A lot of the concepts that scientists use to justify why things are the way they are, are devised solely based on theory. Some theoretical concepts have been established for so long that they are simply accepted without being scrutinized very often. The umbrella species concept is one such example as it is a theoretical approach to doing conservation and although in theory it is thought to be an effective strategy for conserving ecosystems, it is actually very rarely empirically tested. Enter Alan Harrington, who is going to test its validity empirically.
Alan is a 2nd year Master’s student in the Department of Animal and Rangeland Sciences working with Dr. Jonathan Dinkins. Alan’s research and fieldwork focuses on three species of sagebrush- steppe habitat (SBSH) obligate songbirds: the Brewer’s sparrow, sagebrush sparrow, and sage thrasher. Being a SBSH obligate means that these three birds require sagebrush to fulfill a stage of their life-history needs, namely during their breeding season. However, by studying these three species, Alan is aiming to tackle a broad conservation shortcut as he is trying to figure out whether the umbrella species conservation approach has worked in the SBSH where conservation is guided by the biology of the greater sage-grouse (GSG), which has been termed an umbrella species for sagebrush habitat for many years.
An umbrella species, a close cousin to keystone or an indicator species, is a plant or animal used to represent other species or aspects of the environment to achieve conservation objectives. The GSG is such a species for the SBSH. However, the SBSH is an expansive habitat found across 11 western US states and two Canadian province that covers several millions acres of land. Hence, the question of whether one species alone can be used to manage this large habitat is a valid one. Furthermore, SBSH has been declining dramatically over the last decades. In fact, it is one of the fastest declining habitats in North America. This decrease in available sagebrush habitat has led to the decline in GSG populations since European settlement and the GSG requires SBSH to fulfill its life-history needs. Thus, populations of other birds that require the SBSH have been declining too, like sagebrush-obligate songbirds.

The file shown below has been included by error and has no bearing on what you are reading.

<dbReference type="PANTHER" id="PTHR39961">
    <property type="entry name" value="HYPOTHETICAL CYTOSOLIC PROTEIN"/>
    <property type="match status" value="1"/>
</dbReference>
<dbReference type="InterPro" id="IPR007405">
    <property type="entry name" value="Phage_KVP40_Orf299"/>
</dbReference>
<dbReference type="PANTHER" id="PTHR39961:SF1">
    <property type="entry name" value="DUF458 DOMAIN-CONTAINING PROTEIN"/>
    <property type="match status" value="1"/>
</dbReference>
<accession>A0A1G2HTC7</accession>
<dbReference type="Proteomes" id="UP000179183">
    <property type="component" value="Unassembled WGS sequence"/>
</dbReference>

The state of Oregon, like many other western US states, are concerned about protecting SBSH and GSG because they are both quickly declining and songbirds are extremely sensitive to changes in the environment responding quickly to them. Within the last 10 years, the GSG was petitioned to be listed under the Endangered Species Act by several expert groups due to the severity of the decline. Both times, the petitions were designated warranted however were precluded from listing. This issue of declining SBSH and declining GSG populations is made more complicated by the fact that most SBSH also doubles as rangeland for grazing cattle or SBSH is often used for agriculture. Thus, the petitioning for trying to get the GSG listed as endangered caused stakeholders in Oregon to get involved in this situation since the listing of the GSG as endangered could result in very radical management changes for the SBSH, limiting agricultural and land use of this habitat.
As you can see, the topic is not a simple, straightforward one, however Alan is already two years into getting the data to answer some of his questions. Alan’s fieldwork takes place in eastern Oregon in a study area that is 1.4 million acres big. Naturally, he doesn’t survey every single foot of that massive area. Instead he and his lab mates (three of them work together during the field season to collect data for all of their projects) have 147 random point locations, which are located within five Priority Areas of Conservation (PAC), designated by the Oregon Department of Fish & Wildlife as core conservation areas based on high densities of breeding GSG. The field season is from May to July and Alan often puts in 80-hour work weeks to get the job done. For his data collection, Alan does random nest transect surveys at each of the 147 locations for the three sagebrush obligate songbird species, as well as collecting abundance data on any songbird he sees at each random point location. These two methods are also done for GSG UTM locations so that Alan can compare data between them and the songbirds. On top of this, Alan received a grant from the Oregon Wildlife Foundation to purchase iButton temperature loggers to deploy into songbird nests. Along with trail cameras, these will help Alan identify events indicative of nest success or nest failure.
Alan will start his first round of analyses this winter and he’s looking forward to digging into the data that he and his lab mates have worked hard to collect. Ultimately, Alan hopes that his research will make a difference, not just for the sagebrush steppe habitat, his three songbird species, or the greater sage-grouse, but also within other ecosystems. The umbrella species concept is used in all aspects of ecology and so hopefully his findings will be applicable beyond his field of study.
To hear more about Alan’s research and also about his journey to OSU and more on his personal background, tune in on Sunday, November 24 at 7 PM on KBVR Corvallis 88.7 FM or stream live.
If you can’t wait until then, follow Alan’s lab on Twitter!
Also, check out this recent publication that Alan played a big role in devising and writing while he was at the University of Montana in the Avian Science Center. The project tested auditory survey methodologies and how methodology can help reduce survey issues like misidentification and double counting of bird calls/signals.